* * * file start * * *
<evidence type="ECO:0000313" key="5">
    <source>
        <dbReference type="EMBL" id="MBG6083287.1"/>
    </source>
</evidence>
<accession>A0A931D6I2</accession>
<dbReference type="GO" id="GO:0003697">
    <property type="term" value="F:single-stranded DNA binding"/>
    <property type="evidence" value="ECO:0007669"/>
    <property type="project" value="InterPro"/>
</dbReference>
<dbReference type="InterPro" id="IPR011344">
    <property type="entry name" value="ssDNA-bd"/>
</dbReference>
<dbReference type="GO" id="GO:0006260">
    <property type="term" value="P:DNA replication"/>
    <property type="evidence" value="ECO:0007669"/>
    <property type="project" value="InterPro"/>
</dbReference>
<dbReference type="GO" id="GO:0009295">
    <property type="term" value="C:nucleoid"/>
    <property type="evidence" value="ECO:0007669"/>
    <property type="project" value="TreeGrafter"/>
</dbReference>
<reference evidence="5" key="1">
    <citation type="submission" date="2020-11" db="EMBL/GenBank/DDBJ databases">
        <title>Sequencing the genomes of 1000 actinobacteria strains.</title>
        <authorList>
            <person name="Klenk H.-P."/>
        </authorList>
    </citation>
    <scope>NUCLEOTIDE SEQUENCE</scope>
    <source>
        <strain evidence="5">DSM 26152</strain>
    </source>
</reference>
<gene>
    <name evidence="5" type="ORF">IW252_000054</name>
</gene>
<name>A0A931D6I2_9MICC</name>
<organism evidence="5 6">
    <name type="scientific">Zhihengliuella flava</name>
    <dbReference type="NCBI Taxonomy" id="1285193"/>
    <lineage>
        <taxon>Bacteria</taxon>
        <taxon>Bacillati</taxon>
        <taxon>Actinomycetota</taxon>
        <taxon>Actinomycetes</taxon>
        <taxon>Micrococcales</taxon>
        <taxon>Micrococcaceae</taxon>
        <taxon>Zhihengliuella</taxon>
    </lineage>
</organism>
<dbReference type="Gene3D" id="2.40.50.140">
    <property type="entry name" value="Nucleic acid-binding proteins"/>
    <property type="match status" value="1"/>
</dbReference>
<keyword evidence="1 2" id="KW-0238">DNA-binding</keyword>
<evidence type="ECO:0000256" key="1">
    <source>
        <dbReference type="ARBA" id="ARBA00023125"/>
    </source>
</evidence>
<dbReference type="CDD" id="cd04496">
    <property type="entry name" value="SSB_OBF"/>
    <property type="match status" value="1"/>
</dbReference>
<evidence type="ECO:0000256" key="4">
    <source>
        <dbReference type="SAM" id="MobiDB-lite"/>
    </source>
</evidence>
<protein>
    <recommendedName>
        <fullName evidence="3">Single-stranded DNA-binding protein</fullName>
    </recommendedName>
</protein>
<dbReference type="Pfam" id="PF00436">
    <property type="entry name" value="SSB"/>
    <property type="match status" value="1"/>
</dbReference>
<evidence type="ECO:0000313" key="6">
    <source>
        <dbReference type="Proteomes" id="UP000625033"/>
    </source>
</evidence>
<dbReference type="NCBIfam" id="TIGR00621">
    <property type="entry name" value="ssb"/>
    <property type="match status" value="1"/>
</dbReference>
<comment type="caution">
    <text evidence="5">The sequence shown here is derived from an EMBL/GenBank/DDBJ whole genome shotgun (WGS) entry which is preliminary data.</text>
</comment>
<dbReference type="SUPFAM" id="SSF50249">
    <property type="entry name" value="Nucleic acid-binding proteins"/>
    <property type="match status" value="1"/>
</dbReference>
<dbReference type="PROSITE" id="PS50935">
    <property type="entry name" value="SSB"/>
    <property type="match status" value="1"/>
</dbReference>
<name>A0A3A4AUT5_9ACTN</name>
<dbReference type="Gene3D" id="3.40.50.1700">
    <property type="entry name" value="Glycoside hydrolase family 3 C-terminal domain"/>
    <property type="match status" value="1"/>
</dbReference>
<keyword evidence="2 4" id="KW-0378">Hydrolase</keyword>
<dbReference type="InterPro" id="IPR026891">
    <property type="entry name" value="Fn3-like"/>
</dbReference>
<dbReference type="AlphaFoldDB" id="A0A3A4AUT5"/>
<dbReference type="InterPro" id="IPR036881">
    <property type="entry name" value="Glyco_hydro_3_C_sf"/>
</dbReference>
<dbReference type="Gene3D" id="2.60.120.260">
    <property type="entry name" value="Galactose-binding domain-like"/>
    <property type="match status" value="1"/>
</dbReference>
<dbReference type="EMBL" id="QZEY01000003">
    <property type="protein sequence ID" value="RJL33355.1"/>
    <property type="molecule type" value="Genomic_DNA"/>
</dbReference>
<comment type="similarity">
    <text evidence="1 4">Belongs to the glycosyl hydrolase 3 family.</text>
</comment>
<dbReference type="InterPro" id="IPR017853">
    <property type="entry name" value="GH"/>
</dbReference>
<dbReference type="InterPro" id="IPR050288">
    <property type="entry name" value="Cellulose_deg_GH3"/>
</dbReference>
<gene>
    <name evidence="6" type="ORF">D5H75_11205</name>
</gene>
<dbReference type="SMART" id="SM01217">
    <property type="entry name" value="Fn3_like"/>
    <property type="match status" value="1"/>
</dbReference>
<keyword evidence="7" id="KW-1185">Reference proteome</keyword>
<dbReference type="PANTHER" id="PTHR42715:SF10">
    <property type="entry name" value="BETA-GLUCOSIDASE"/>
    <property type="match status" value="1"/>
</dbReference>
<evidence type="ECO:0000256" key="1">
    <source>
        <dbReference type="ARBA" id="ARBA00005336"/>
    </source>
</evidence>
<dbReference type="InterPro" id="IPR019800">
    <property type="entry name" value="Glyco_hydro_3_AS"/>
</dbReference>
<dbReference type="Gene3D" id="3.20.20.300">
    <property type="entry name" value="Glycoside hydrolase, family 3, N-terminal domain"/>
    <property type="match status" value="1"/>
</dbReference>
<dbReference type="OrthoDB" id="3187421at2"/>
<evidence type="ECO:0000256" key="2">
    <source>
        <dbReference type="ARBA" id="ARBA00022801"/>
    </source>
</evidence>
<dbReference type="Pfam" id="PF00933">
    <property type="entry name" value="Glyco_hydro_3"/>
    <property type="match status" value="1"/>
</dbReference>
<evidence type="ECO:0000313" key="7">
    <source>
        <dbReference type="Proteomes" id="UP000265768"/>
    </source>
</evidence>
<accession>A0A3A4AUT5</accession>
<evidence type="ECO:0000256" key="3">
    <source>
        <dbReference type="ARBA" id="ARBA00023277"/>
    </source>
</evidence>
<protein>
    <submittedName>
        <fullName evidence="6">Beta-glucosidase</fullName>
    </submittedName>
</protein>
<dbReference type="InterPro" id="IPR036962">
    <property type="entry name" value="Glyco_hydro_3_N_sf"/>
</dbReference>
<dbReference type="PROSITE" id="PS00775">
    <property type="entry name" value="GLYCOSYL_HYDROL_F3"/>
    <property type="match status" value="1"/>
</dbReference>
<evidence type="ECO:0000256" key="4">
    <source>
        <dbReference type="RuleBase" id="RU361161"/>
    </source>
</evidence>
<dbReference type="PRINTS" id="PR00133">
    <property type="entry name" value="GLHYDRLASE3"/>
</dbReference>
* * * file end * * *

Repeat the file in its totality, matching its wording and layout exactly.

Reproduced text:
<evidence type="ECO:0000313" key="5">
    <source>
        <dbReference type="EMBL" id="MBG6083287.1"/>
    </source>
</evidence>
<accession>A0A931D6I2</accession>
<dbReference type="GO" id="GO:0003697">
    <property type="term" value="F:single-stranded DNA binding"/>
    <property type="evidence" value="ECO:0007669"/>
    <property type="project" value="InterPro"/>
</dbReference>
<dbReference type="InterPro" id="IPR011344">
    <property type="entry name" value="ssDNA-bd"/>
</dbReference>
<dbReference type="GO" id="GO:0006260">
    <property type="term" value="P:DNA replication"/>
    <property type="evidence" value="ECO:0007669"/>
    <property type="project" value="InterPro"/>
</dbReference>
<dbReference type="GO" id="GO:0009295">
    <property type="term" value="C:nucleoid"/>
    <property type="evidence" value="ECO:0007669"/>
    <property type="project" value="TreeGrafter"/>
</dbReference>
<reference evidence="5" key="1">
    <citation type="submission" date="2020-11" db="EMBL/GenBank/DDBJ databases">
        <title>Sequencing the genomes of 1000 actinobacteria strains.</title>
        <authorList>
            <person name="Klenk H.-P."/>
        </authorList>
    </citation>
    <scope>NUCLEOTIDE SEQUENCE</scope>
    <source>
        <strain evidence="5">DSM 26152</strain>
    </source>
</reference>
<gene>
    <name evidence="5" type="ORF">IW252_000054</name>
</gene>
<name>A0A931D6I2_9MICC</name>
<organism evidence="5 6">
    <name type="scientific">Zhihengliuella flava</name>
    <dbReference type="NCBI Taxonomy" id="1285193"/>
    <lineage>
        <taxon>Bacteria</taxon>
        <taxon>Bacillati</taxon>
        <taxon>Actinomycetota</taxon>
        <taxon>Actinomycetes</taxon>
        <taxon>Micrococcales</taxon>
        <taxon>Micrococcaceae</taxon>
        <taxon>Zhihengliuella</taxon>
    </lineage>
</organism>
<dbReference type="Gene3D" id="2.40.50.140">
    <property type="entry name" value="Nucleic acid-binding proteins"/>
    <property type="match status" value="1"/>
</dbReference>
<keyword evidence="1 2" id="KW-0238">DNA-binding</keyword>
<evidence type="ECO:0000256" key="1">
    <source>
        <dbReference type="ARBA" id="ARBA00023125"/>
    </source>
</evidence>
<dbReference type="CDD" id="cd04496">
    <property type="entry name" value="SSB_OBF"/>
    <property type="match status" value="1"/>
</dbReference>
<evidence type="ECO:0000256" key="4">
    <source>
        <dbReference type="SAM" id="MobiDB-lite"/>
    </source>
</evidence>
<protein>
    <recommendedName>
        <fullName evidence="3">Single-stranded DNA-binding protein</fullName>
    </recommendedName>
</protein>
<dbReference type="Pfam" id="PF00436">
    <property type="entry name" value="SSB"/>
    <property type="match status" value="1"/>
</dbReference>
<evidence type="ECO:0000313" key="6">
    <source>
        <dbReference type="Proteomes" id="UP000625033"/>
    </source>
</evidence>
<dbReference type="NCBIfam" id="TIGR00621">
    <property type="entry name" value="ssb"/>
    <property type="match status" value="1"/>
</dbReference>
<comment type="caution">
    <text evidence="5">The sequence shown here is derived from an EMBL/GenBank/DDBJ whole genome shotgun (WGS) entry which is preliminary data.</text>
</comment>
<dbReference type="SUPFAM" id="SSF50249">
    <property type="entry name" value="Nucleic acid-binding proteins"/>
    <property type="match status" value="1"/>
</dbReference>
<dbReference type="PROSITE" id="PS50935">
    <property type="entry name" value="SSB"/>
    <property type="match status" value="1"/>
</dbReference>
<name>A0A3A4AUT5_9ACTN</name>
<dbReference type="Gene3D" id="3.40.50.1700">
    <property type="entry name" value="Glycoside hydrolase family 3 C-terminal domain"/>
    <property type="match status" value="1"/>
</dbReference>
<keyword evidence="2 4" id="KW-0378">Hydrolase</keyword>
<dbReference type="InterPro" id="IPR026891">
    <property type="entry name" value="Fn3-like"/>
</dbReference>
<dbReference type="AlphaFoldDB" id="A0A3A4AUT5"/>
<dbReference type="InterPro" id="IPR036881">
    <property type="entry name" value="Glyco_hydro_3_C_sf"/>
</dbReference>
<dbReference type="Gene3D" id="2.60.120.260">
    <property type="entry name" value="Galactose-binding domain-like"/>
    <property type="match status" value="1"/>
</dbReference>
<dbReference type="EMBL" id="QZEY01000003">
    <property type="protein sequence ID" value="RJL33355.1"/>
    <property type="molecule type" value="Genomic_DNA"/>
</dbReference>
<comment type="similarity">
    <text evidence="1 4">Belongs to the glycosyl hydrolase 3 family.</text>
</comment>
<dbReference type="InterPro" id="IPR017853">
    <property type="entry name" value="GH"/>
</dbReference>
<dbReference type="InterPro" id="IPR050288">
    <property type="entry name" value="Cellulose_deg_GH3"/>
</dbReference>
<gene>
    <name evidence="6" type="ORF">D5H75_11205</name>
</gene>
<dbReference type="SMART" id="SM01217">
    <property type="entry name" value="Fn3_like"/>
    <property type="match status" value="1"/>
</dbReference>
<keyword evidence="7" id="KW-1185">Reference proteome</keyword>
<dbReference type="PANTHER" id="PTHR42715:SF10">
    <property type="entry name" value="BETA-GLUCOSIDASE"/>
    <property type="match status" value="1"/>
</dbReference>
<evidence type="ECO:0000256" key="1">
    <source>
        <dbReference type="ARBA" id="ARBA00005336"/>
    </source>
</evidence>
<dbReference type="InterPro" id="IPR019800">
    <property type="entry name" value="Glyco_hydro_3_AS"/>
</dbReference>
<dbReference type="Gene3D" id="3.20.20.300">
    <property type="entry name" value="Glycoside hydrolase, family 3, N-terminal domain"/>
    <property type="match status" value="1"/>
</dbReference>
<dbReference type="OrthoDB" id="3187421at2"/>
<evidence type="ECO:0000256" key="2">
    <source>
        <dbReference type="ARBA" id="ARBA00022801"/>
    </source>
</evidence>
<dbReference type="Pfam" id="PF00933">
    <property type="entry name" value="Glyco_hydro_3"/>
    <property type="match status" value="1"/>
</dbReference>
<evidence type="ECO:0000313" key="7">
    <source>
        <dbReference type="Proteomes" id="UP000265768"/>
    </source>
</evidence>
<accession>A0A3A4AUT5</accession>
<evidence type="ECO:0000256" key="3">
    <source>
        <dbReference type="ARBA" id="ARBA00023277"/>
    </source>
</evidence>
<protein>
    <submittedName>
        <fullName evidence="6">Beta-glucosidase</fullName>
    </submittedName>
</protein>
<dbReference type="InterPro" id="IPR036962">
    <property type="entry name" value="Glyco_hydro_3_N_sf"/>
</dbReference>
<dbReference type="PROSITE" id="PS00775">
    <property type="entry name" value="GLYCOSYL_HYDROL_F3"/>
    <property type="match status" value="1"/>
</dbReference>
<evidence type="ECO:0000256" key="4">
    <source>
        <dbReference type="RuleBase" id="RU361161"/>
    </source>
</evidence>
<dbReference type="PRINTS" id="PR00133">
    <property type="entry name" value="GLHYDRLASE3"/>
</dbReference>